One has to do with how the contents of a lootbox create advantages in a player’s ability to meet goals for a single session, versus their more meta goals for the larger game.
Letting players set their own goals is powerful. Take for instance a game without lootboxes per se. Warframe has a seemingly endless number of goals – blueprints, mods, credits, mod improvement fuel, dozens of unique resources, quests, factions, pets, item experience, account experience, cosmetics, and on and on – all this integrated with paid currency and paid boosts. Like a lot of F2P games, a lot of their design concerns frustrating our ability to meet those self-selected checkpoints and endpoints. Unlike a lot of other games out there, their tables of actual loot received are publicly available.
In or out of lootboxes, what matters is the degree to which our paths to goals are stifled without a credit card. Do the percentages in a spreadsheet still feel good? How much better after a payment?
Lootboxes can be especially destabilizing for these goals. As a designer, using them can mean relinquishing your own transparency, economy control, pacing, and overall player satisfaction. One constructive solution in humane design is checkpoint connection. Most games deploying lootboxes employ at least basic analytics. You should have at least a vague idea of the goals your player is focusing on, at any given time. Lootboxes which use checkpoint connection help them to, at the very least, make meaningful progress on their session goals (if not some major endpoint goals). Did they get part 2/3 that they needed? Maybe some of the gems they’ll use to fuel it? Overwatch seems to use at least a version of connection when they restrict legendary skin dupes (at least until you have them all). Without checkpoint, endpoint, or any other form of connection, players can feel a bit adrift. Especially if they’re doing big spends on fruitless lootboxes.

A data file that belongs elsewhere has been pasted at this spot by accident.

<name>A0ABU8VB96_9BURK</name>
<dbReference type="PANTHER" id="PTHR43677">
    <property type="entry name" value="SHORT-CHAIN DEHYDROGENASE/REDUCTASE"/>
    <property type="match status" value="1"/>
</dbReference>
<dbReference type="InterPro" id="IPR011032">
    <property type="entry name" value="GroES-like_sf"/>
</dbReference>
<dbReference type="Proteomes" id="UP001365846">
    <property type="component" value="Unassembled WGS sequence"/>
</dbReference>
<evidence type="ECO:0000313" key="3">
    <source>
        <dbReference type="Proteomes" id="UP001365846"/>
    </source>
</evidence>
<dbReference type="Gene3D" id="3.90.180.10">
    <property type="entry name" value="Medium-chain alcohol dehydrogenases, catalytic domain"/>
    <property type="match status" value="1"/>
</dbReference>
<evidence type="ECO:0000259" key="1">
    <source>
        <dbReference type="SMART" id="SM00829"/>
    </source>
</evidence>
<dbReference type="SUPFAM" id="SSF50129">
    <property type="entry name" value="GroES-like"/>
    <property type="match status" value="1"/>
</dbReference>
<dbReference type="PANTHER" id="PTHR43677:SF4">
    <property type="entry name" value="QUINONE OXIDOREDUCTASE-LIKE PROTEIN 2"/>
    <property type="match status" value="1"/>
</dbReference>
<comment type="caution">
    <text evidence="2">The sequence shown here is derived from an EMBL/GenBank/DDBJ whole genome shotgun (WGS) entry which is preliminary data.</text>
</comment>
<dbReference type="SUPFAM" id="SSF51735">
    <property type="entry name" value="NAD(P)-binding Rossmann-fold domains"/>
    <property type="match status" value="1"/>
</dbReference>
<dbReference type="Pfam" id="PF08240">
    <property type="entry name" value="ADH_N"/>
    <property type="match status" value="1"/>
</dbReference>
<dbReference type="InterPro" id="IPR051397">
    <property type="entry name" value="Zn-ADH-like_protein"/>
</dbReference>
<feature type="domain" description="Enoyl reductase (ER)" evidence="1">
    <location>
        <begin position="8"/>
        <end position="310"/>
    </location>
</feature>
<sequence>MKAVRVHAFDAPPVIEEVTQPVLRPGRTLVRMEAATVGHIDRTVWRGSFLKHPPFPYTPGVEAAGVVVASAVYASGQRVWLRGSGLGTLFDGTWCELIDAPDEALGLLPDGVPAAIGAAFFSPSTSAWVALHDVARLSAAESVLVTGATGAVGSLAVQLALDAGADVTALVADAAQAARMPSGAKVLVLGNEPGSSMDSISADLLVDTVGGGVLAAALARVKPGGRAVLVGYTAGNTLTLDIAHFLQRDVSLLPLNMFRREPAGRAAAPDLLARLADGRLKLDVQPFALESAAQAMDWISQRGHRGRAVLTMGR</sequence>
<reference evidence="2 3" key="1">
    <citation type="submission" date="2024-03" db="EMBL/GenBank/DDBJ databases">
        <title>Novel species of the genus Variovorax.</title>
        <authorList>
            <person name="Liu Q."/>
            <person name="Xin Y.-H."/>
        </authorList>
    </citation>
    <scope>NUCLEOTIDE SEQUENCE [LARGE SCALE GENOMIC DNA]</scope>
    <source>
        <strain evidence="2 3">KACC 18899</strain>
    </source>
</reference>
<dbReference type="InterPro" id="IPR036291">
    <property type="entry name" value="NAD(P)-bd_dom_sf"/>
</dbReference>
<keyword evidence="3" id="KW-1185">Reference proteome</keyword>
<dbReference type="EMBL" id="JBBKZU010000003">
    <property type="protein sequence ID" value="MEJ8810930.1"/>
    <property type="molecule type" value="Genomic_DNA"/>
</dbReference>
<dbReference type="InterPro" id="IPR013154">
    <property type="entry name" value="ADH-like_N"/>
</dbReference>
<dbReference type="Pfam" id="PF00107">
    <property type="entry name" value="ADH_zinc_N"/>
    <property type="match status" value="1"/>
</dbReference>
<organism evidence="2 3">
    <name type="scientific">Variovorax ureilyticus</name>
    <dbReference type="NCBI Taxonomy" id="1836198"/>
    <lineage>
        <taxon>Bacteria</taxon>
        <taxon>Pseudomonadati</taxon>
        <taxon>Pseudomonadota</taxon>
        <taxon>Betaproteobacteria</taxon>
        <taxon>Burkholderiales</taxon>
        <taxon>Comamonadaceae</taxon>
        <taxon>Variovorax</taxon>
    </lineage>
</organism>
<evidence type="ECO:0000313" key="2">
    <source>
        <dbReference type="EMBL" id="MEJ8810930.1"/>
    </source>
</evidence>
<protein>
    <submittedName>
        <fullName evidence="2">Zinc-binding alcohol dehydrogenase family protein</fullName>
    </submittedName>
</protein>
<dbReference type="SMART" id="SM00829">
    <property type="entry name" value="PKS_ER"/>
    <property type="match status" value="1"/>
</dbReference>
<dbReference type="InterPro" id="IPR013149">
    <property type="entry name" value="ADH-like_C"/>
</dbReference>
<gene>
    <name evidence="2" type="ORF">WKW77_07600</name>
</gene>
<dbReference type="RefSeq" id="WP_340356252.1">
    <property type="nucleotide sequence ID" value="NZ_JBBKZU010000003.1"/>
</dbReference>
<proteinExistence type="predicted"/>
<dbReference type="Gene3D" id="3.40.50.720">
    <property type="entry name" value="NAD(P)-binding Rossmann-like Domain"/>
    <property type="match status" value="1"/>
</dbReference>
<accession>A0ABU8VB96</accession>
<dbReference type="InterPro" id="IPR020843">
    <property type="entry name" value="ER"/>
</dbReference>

Fruitless is relative. Say a player gets a $200M boat they can’t use, but what they really want (maybe need) right now is the $50 baseball bat. In red. If you’re using checkpoint and endpoint connections, you’ve got this additional bonus of non-random outcomes which are harder to class as gambling. Focused lootboxes are another useful, RNG-reducing option. To some extent Warhammer’s Eternal Crusade makes use of this by allowing players to select between races like Ork or Chaos Marine for their supply crates and item purchases.
Lootboxes can hit another potentially sore spot if they’re withholding anything required for achievements. Especially very visible and otherwise desirable achievements, or large numbers of achievements.
Tying them to timed events makes me uneasy. I admit a certain horror on holidays, when Paul Tassi at Forbes.com writes with trepidation that he’s about to open 100 Overwatch lootboxes. So far, Overwatch seems to be doing a good job of balancing their limited-time holiday and event skins with enough unpaid pathways to picking them up. It helps that, as Tassi writes, Blizzard’s “skin team is killing it.” Maybe more importantly, their base lootbox system has been so carefully thought out in its relation to the base game. Purchasing the game is all you need to have access to every player and every skill.
It’s all cosmetics, but the time-locking creates an added kick to salience and desirability of what comes out of that crate.
Is it Gambling?
The reward for a lootbox isn’t a cascade of casino chips worth a hundred bucks each. Winning a round of PlayerUnknown’s Battlegrounds doesn’t net you a 200$ pot, as in a season of fantasy football. It’s more like winning big at Chuck E. Cheese. You get a toy, or a hat for your toy, and maybe some prize tickets that you can put towards a bigger hat. Should the biggest spender at Charles E. Cheese get to dunk the skeeballs into the bullseye at point-blank range?
That’s part of the question.